And then recently I was listening to one of my teachers, Michael Neil, and he was talking with another teacher that I love to listen to George Pransky. And as they're having this conversation, they're talking about, you know, what is it that makes us sort of like stop a habit that's bad for us or be more productive suddenly when we've been procrastinating for a long time, that kind of thing. And George said something that just really hit home for me. He said, you know, it's about resolve, you do things when you have resolve or when you are resolved to do them. And for me there's something about this word resolve that feels even better. Now I don't know what I'm going to do about the five Cs. And I suspect that resolve is, is actually part of commitment in a way that I haven't really worked out in my brain yet.

But I feel like resolve is that moment right before we actually take the action. So I think about times when I have taken action that I didn't previously think I could take. And you may have heard my drinking story or my story about stopping drinking. Well, for years I thought that I wanted to, I wanted to stop drinking. I would write about it in my journal. I was assessing whether I really drank too much. Am I an alcoholic? Am I not an alcoholic? You know, my life isn't really up. And you know, I'm not, haven't gotten any DUIs, I haven't, nothing really dramatic has happened as a result of my drinking. Is this really an issue? So I explored it really for a very long time and till one day I walked into the kitchen and my mother in law's house and I said, I'm not doing this anymore.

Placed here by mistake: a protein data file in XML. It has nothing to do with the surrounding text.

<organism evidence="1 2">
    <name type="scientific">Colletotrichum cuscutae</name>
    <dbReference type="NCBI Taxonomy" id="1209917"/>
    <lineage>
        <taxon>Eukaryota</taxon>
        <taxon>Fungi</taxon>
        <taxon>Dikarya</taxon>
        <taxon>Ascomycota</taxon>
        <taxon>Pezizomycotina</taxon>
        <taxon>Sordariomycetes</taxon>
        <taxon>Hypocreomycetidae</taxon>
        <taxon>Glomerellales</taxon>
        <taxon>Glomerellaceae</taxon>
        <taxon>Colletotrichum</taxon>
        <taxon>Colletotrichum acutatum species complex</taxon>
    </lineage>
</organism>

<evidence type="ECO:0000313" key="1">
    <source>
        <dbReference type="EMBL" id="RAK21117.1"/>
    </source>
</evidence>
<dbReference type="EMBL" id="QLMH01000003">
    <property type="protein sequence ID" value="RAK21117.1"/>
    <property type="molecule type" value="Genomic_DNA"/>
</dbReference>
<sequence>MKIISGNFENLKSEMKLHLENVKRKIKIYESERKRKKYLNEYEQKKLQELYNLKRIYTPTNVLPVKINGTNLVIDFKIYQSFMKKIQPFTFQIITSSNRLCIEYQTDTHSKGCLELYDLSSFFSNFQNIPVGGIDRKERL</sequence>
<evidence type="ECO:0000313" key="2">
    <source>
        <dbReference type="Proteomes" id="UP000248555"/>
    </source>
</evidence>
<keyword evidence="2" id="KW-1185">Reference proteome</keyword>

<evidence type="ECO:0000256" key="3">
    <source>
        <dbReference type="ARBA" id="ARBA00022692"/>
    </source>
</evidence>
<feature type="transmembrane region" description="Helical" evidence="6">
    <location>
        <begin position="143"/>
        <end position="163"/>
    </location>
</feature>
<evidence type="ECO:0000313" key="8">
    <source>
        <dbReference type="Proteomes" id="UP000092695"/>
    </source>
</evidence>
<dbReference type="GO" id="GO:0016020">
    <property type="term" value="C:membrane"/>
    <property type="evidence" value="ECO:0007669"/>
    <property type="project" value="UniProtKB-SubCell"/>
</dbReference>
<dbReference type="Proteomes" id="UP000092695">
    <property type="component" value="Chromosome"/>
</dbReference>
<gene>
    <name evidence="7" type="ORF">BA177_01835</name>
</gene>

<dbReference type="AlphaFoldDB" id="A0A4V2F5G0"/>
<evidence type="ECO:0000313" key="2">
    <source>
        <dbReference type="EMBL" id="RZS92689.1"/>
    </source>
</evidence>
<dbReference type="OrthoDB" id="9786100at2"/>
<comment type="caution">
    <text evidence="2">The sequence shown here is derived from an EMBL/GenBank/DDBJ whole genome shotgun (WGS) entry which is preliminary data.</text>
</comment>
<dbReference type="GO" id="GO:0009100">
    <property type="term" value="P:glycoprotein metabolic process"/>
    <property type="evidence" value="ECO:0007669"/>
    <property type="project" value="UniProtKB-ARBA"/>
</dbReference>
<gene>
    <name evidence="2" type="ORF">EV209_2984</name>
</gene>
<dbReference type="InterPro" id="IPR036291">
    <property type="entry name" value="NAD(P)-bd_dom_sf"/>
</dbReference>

I'm done. And I had had too much to drink the night before. It's true. And I had not, you know, I didn't like my behavior the night before. But again, nothing super dramatic had happened. I just said, this is it. I'm resolved. And my resolve at that moment was to take an alcohol sabbatical. I had no idea what it was going to look like, but I knew that I wasn't going to drink for a while. That's what I was resolved to do. And what I loved about this conversation with George Pransky and Michael Neill is that that's the way he described it. He said, your only resolve to do whatever your resolve to do and nothing more. And I think he gave the example of weight loss. Like you know you want to lose 30 pounds, but really you only have resolve in this moment to buy the book on Amazon or wherever you're going to read the bookstore.